Latin Name:  Avena sativa

Common Names:  oats, milky oats, oat tops, oat straw, oatmeal, oat seed, cat grass, wild oats, common oat

Family:  Poaceae

Relatives of Avena sativa are native to Eurasia (Iraq and Iran), but oats are known as a cultigen, which means it only grows in cultivation.  Oats are widely cultivated across the world in more temperate regions, used as soil stabilizers, cover crops and food/fodder.  In the US it is commonly found growing in dry areas including roadsides, fields, and any disturbed areas. Unfortunately, it is not commonly found in FL, though attempts to cultivate it can be successful if the right conditions are met.  Oats are an annual, cool season, grass that grows up to 5 ft. tall on long slender, hollow, smooth stalks with drooping panicles of self-fertile flowers.

Parts Used:  leaf and stem (oatstraw), fresh immature seed heads in their “milky” stage (milky oats), mature seeds (oatmeal)

Energetics:  cool and moistening, relaxing; sweet, nutritive

Indications:  Oats are both food and medicine.  Most folks are familiar with eating a nourishing bowl of oatmeal for breakfast and know that oats are a heart healthy food and very soothing to the digestive tract.  As a medicine, oats are helpful for those that are just plain exhausted, both emotionally and physically.  I love the way herbalist Michael Moore describes the medicinal uses of oats, so I will give you this quote from his book, “Medicinal Plants of the Desert and Canyon West”. 

“It is a beautifully effective medicine in the depressive states that “yangy” people get, those headstrong and bodystrong people, burned-out emotional crispy critters with not much life experience in handling their depressions.  Maybe a death in the family, maybe a breakup of marriage, whatever it is, the depression caught them by surprise, and they don’t know how to handle it.  Wild Oats, ¼ teaspoon as needed.”

Milky oats are the unripened seed tops that when squeezed between the fingers produce a white “milky” latex.  The milky oat tops are used fresh, made into a tincture or tisane, but they can also be dried at this stage to make an infusion at a later date.  Milky oats are helpful for treating stress and anxiety, exhaustion, and to help aid in recovery from addiction.  Folks that find themselves burnt out, irritable, lacking focus will find a friend in milky oats.  Also, those with low libido or heart palpitations might consider milky oats.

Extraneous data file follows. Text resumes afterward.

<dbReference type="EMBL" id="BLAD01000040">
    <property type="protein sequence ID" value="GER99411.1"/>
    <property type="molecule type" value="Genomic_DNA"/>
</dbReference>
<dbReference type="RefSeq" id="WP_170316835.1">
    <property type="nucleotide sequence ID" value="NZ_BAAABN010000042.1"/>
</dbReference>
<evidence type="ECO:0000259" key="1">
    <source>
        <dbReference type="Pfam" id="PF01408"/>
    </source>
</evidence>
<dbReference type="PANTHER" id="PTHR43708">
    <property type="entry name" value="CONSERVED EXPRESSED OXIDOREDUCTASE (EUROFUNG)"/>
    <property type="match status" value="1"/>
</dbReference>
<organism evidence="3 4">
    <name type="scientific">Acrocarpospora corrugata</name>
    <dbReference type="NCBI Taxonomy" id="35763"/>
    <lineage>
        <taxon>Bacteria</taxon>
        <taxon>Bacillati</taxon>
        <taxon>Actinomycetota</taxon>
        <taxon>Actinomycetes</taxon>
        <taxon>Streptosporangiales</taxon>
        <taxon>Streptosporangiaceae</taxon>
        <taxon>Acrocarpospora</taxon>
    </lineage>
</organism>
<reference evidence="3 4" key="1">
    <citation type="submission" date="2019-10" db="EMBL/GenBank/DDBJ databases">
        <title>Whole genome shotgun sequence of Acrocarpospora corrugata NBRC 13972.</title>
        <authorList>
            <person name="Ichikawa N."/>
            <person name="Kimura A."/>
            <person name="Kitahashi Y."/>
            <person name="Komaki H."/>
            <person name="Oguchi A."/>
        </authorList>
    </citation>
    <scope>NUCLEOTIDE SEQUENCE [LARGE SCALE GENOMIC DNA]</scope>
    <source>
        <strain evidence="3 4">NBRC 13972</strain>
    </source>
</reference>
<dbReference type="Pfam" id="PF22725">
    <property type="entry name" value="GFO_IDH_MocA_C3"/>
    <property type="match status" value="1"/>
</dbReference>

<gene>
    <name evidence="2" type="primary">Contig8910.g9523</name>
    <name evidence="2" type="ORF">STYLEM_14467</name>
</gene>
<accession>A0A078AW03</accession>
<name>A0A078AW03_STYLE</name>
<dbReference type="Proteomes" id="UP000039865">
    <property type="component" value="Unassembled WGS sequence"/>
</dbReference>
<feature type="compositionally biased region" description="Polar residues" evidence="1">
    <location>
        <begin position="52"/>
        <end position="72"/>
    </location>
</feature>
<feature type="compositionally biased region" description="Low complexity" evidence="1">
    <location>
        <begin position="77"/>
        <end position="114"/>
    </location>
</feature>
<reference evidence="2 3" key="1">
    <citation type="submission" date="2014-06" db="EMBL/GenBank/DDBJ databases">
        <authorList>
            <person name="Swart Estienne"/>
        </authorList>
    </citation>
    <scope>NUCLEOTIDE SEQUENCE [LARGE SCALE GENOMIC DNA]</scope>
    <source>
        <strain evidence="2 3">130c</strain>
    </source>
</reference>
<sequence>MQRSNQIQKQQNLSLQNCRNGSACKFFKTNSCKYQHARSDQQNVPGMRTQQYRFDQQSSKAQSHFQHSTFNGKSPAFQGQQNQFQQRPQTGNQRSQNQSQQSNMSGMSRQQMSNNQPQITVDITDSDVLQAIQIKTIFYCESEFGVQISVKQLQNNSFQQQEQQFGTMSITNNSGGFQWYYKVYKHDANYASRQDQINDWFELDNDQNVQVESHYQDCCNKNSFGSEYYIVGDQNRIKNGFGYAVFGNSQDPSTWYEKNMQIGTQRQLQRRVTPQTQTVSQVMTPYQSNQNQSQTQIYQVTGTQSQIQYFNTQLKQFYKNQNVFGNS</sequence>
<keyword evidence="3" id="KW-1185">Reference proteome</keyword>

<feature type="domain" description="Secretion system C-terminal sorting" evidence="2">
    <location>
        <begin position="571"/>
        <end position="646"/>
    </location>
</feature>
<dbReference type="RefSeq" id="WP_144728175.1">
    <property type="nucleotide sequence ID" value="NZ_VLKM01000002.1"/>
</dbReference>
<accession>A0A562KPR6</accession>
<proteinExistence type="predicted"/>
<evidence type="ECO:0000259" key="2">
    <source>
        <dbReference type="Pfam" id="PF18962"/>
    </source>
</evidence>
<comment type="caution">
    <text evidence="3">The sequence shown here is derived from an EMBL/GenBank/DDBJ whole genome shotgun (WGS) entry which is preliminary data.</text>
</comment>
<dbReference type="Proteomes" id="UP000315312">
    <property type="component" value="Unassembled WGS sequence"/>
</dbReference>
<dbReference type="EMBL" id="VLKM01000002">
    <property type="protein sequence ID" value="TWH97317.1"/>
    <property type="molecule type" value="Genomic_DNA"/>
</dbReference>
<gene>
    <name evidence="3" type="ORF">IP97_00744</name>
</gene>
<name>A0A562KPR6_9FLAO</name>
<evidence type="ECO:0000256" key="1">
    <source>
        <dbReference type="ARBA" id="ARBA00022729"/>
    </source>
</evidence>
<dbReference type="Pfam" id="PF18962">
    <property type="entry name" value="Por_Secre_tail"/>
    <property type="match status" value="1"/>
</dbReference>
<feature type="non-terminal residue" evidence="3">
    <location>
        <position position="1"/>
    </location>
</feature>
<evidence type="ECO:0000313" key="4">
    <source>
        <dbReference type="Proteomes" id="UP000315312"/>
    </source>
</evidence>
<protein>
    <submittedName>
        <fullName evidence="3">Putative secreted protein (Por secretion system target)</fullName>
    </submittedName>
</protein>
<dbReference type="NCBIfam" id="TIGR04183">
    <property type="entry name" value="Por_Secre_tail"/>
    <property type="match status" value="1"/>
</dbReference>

Oats are considered a tonic herb and a daily infusion of oat straw is rich in silica, calcium, potassium, vitamins A and C, and other minerals that nourish your skin, hair, nails, teeth and bones.  Also considered a trophorestorative, or nerve tonic, it helps restore the proper function to the nervous system, repairs the myelin sheath surrounding nerves, and can be used long term.  One of my favorite ways to enjoy oats is in my daily long infusion of nettle, oat straw and lemon balm. 

Systems:  nervous, cardiovascular, musculoskeletal

Actions:  tonic, nervine, nourishing, restorative, nutritive, anti-depressant, demulcent, relaxant, antispasmodic

Cautions:  no contraindications or side effects

Constituents:  proteins, C-glycosyl favones, avenacosides, vitamin E, starch

Culinary Use:  Oats are commonly served as a breakfast porridge and can be found as oat bran, quick oats, rolled oats, steel cut, and groats, which are the whole oat berry with only the hull removed.  Oats can be served both as a sweet dish or savory, depending on what is incorporated in them, including quick breads, cookies, granola, fruit crisps and cereal bars.  Oat flour is also a now common substitute for wheat flour in some dishes and products, like pancakes and scones.  Another relatively new product made from oats, is oat milk, which many people are using instead of traditional cow’s milk.

Other Uses:  Oats are commonly used on farms as a cover-crop and as animal feed.  Over 95% of the oats grown in the US are used for animal feed.  An oatmeal bath can be very soothing to dry, irritated and inflamed skin conditions.  For the bath, put a handful of oats in a muslin bag, steep in the hot water, and then squeeze to release the soothing emollient properties.  Oats are commonly found in skin products for their soothing and moisturizing properties.



Growing Plant Medicine by Richo and Sena Cech.  Volume 1.  2002. Herbal Reeds.

Medical Herbalism:  The Science and Practice of Herbal Medicine by David Hoffmann, FNIMH, AHG.  2003.  Healing Arts Press.

Medicinal Plants of the Desert and Canyon West by Michael Moore.  1989. Museum of New Mexico Press.

The Modern Herbal Dispensatory by Thomas Easley and Steven Horne.  2016.  North Atlantic Books.

Written by Jaime Pawelek.

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